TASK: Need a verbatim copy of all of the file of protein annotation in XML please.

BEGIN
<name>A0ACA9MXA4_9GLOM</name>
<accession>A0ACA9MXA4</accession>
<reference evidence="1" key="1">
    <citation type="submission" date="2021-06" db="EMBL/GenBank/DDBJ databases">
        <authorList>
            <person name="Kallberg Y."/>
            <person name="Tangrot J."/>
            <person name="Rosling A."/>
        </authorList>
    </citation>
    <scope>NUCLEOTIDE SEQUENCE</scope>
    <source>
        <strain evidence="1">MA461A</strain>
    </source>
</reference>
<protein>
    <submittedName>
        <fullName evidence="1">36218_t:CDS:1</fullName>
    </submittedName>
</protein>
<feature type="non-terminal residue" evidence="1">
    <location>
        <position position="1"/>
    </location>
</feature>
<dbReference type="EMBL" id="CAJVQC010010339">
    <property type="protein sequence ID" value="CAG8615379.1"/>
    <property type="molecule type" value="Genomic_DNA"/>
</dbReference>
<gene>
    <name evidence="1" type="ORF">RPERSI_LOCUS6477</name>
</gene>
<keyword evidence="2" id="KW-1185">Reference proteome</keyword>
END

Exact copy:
<name>A0ACA9MXA4_9GLOM</name>
<accession>A0ACA9MXA4</accession>
<reference evidence="1" key="1">
    <citation type="submission" date="2021-06" db="EMBL/GenBank/DDBJ databases">
        <authorList>
            <person name="Kallberg Y."/>
            <person name="Tangrot J."/>
            <person name="Rosling A."/>
        </authorList>
    </citation>
    <scope>NUCLEOTIDE SEQUENCE</scope>
    <source>
        <strain evidence="1">MA461A</strain>
    </source>
</reference>
<protein>
    <submittedName>
        <fullName evidence="1">36218_t:CDS:1</fullName>
    </submittedName>
</protein>
<feature type="non-terminal residue" evidence="1">
    <location>
        <position position="1"/>
    </location>
</feature>
<dbReference type="EMBL" id="CAJVQC010010339">
    <property type="protein sequence ID" value="CAG8615379.1"/>
    <property type="molecule type" value="Genomic_DNA"/>
</dbReference>
<gene>
    <name evidence="1" type="ORF">RPERSI_LOCUS6477</name>
</gene>
<keyword evidence="2" id="KW-1185">Reference proteome</keyword>